Chapel Hill shooting: Thousands of mourners pay respects at funeral of murdered students

The ceremony was moved to a sports field to accommodate mourners

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The Independent US

Over 5,000 mourners have attended the funeral of three young adults gunned down in North Carolina this week.

The turnout on Thursday was so unexpectedly large that the ceremony had to be moved from a mosque to a nearby university athletics field.

Before the prayer service, loved ones paid their final respects to the victims in a small building at the Islamic Association of Raleigh mosque, where the family has worshipped for years.

The service continued across the street in a field owned by North Carolina State University, where two of the victims had graduated and one was a student.

 

Deah Shaddy Barakat, 23; his wife, Yusor Mohammad Abu-Salha, 21; and her sister Razan Mohammad Abu-Salha, 19, were found dead Tuesday at the newlywed couple's home near the University of North Carolina's Chapel Hill campus.

Barakat was a second-year dentistry student at the institution where his wife planned to join him in the autumn term.

North Carolina police estimated as many as 5,500 people had gathered to remember the three victims.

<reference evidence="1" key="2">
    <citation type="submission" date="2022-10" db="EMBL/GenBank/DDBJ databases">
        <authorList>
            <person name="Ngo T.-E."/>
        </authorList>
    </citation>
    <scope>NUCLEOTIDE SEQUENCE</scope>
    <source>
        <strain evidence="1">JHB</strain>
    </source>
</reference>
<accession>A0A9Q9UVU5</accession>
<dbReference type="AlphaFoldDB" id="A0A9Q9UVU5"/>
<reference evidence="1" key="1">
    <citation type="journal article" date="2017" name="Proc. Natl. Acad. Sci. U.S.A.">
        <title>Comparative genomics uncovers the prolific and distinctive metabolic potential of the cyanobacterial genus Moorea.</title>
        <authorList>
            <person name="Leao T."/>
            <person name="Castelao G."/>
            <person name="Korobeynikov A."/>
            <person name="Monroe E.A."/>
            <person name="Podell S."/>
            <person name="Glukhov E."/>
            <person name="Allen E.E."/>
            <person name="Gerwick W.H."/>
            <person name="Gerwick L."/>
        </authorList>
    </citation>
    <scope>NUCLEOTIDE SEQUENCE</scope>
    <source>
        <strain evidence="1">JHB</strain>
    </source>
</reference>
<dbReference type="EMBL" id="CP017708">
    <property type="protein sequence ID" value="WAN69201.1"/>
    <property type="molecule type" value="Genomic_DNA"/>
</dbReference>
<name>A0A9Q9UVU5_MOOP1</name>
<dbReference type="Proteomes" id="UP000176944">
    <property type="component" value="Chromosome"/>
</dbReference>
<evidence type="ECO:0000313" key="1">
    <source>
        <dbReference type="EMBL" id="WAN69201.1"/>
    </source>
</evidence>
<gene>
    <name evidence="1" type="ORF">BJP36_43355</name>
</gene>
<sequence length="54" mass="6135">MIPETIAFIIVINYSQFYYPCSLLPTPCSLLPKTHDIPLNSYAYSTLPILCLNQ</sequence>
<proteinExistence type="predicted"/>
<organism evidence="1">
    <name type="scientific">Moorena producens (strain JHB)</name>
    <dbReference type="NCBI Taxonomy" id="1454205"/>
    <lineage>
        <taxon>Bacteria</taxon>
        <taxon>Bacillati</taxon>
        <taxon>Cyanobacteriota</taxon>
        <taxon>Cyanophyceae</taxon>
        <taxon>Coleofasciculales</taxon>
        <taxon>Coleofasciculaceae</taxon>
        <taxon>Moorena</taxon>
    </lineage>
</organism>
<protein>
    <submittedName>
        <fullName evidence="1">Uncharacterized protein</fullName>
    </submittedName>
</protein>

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Mourners pray during a service for the three shooting victims. (AFP)

The motive behind the murders remains uncertain, although the father of the two slain women said the incident was a “hate crime” spurred by the victims’ religion.

He told The Associated Press on Thursday: "We are definitely certain that our daughters were targeted for their religion."

The newlywed wife's father claimed his daughter "felt that he was hateful and he did not like them, who they were and the way they looked."

Officials have said they are investigating the possibility the crime was hate-motivated, but said the shooting was sparked by a parking dispute.

Craig Stephen Hicks, 46, who has described himself as a "gun toting" atheist, has been charged with three counts of first-degree murder.

Neighbours described Hicks as angry and confrontational, while his ex-wife said he was obsessed with the 1993 shooting-rampage movie Falling Down and showed "no compassion at all" for other people.

His current wife, Karen Hicks, said that her husband “champions the rights of others” and that the killings “had nothing do with religion or the victims' faith”, before issuing another statement saying she plans to divorce him.

Speaking to mourners in a field near a mosque in Raleigh, the women's father, Mohammad Abu-Salha, said the victims' families did not want revenge or care about Hicks' punishment, but rather sought to ensure that other young people in the United States would not suffer similar violence.

Chapel Hill police Chief Chris Blue said on Wednesday: “We understand the concerns about the possibility that this was hate-motivated, and we will exhaust every lead to determine if that is the case.”

Additional reporting by PA

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